3 Replies Latest reply on Mar 11, 2010 9:54 AM by philmodjunk

    New User Question

    BMiller

      Title

      New User Question

      Post

      My future standalone application manages "projects" one at a time and store them in separate files so they can be shared, copied, emailed to other users.  Each project consists of multiple tables in a database.  When a user wants to create a new project,  I need to create a new copy of an empty database.  Can anyone help with the basics here?  Thanks, Bill

       

        • 1. Re: New User Question
          philmodjunk

          Well you can use save a copy... with the clone option to create a new empty copy of you file, but setting that up with a  copy of the runtime executable that will open it instead of the original file looks a bit problematic...

           

          Why do you have to create a new file to start a new project? Couldn't you just start a new set of records in the existing file?

          • 2. Re: New User Question
            BMiller

            I guess I should be clarified.  Is the data stored separately from the executable?  Or, how can the data be stored separately from the executable? Import/export? It looks like everything is stored in the fp7 file (scripts, layouts, data, etc).  I need to be able to store the data as if it were a document.  I start a new document (project in my case), modify it, save it.  Then I need to be able to copy or email the document to another person and let them make changes, run the reports, etc.  They don't need or want to share 10, 20, or 50 projects with each other, just one at a time.  In my case, a project consists of about seven tables.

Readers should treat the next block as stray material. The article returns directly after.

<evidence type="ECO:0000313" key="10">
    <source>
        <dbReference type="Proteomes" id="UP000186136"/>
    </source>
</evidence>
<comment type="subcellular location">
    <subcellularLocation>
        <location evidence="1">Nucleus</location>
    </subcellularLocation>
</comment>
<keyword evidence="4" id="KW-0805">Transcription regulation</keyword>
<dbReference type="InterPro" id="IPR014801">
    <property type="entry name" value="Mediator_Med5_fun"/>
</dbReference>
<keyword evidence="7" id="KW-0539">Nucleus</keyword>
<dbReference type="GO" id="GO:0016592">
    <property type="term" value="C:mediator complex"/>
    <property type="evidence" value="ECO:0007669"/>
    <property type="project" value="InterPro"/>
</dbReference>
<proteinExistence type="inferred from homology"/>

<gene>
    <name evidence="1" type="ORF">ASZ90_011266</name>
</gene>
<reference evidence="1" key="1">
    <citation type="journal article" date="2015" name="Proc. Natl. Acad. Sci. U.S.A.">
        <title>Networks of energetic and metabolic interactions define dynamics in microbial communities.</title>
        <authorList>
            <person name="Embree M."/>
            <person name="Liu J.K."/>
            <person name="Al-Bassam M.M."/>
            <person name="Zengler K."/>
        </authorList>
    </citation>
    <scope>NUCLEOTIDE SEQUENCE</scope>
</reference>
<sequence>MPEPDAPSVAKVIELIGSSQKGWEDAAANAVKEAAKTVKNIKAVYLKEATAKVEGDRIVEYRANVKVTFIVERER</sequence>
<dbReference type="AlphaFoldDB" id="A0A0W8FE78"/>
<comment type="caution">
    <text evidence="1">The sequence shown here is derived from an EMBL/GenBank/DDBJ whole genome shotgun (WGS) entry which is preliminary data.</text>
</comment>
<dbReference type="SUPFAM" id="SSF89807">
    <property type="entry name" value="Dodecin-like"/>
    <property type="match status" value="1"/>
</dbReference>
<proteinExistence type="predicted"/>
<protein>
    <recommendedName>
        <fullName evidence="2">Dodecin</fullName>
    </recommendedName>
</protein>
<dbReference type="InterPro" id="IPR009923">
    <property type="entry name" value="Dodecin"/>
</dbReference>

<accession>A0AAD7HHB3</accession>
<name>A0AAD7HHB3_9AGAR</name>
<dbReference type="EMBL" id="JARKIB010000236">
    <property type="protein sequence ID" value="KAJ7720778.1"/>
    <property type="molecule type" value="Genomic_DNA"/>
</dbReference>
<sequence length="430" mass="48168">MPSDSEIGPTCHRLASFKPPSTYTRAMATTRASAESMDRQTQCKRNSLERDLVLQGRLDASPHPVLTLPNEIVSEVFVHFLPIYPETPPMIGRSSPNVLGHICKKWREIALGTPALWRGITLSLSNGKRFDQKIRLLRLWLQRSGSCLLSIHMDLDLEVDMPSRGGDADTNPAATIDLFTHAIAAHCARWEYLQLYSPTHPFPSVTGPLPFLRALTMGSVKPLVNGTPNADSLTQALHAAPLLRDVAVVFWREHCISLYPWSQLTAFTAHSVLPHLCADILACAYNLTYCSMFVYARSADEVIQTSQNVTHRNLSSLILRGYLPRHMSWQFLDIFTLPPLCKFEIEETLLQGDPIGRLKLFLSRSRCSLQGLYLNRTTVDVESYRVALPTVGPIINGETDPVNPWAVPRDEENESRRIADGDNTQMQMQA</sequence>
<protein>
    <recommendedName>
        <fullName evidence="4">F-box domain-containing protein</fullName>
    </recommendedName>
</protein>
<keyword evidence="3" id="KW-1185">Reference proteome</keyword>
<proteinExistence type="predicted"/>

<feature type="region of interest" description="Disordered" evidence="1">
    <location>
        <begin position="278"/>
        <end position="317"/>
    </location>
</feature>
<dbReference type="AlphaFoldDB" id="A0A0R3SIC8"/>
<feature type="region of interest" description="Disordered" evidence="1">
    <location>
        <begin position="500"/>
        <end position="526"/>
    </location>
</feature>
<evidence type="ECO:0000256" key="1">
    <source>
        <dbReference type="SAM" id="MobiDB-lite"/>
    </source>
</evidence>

• 3. Re: New User Question
              philmodjunk

              The data is stored separately from the executable. In windows, you'll find two file with the same name but different extensions. The data, scripts, layouts etc are found in one file with .USR (or a devloper specified extension). The executable will end in .EXE. That, of course, doesn't answer your main question.

               

              Here's what I would do:

               

              Your solution can have more than one such data file in the system. Design one such file as a clone of your current file so that all tables, relationships and their field names match your main file. Then use scripts that purge this file of all records and then import selected records from your main file. You can then export a single project to this file and email it to a user with the same runtime system as you. They can drop it into their folder, replacing their current file and open it for editing. You and the user can use scripts that reverse this process and pull the updated records into your main file after first deleting the older copy.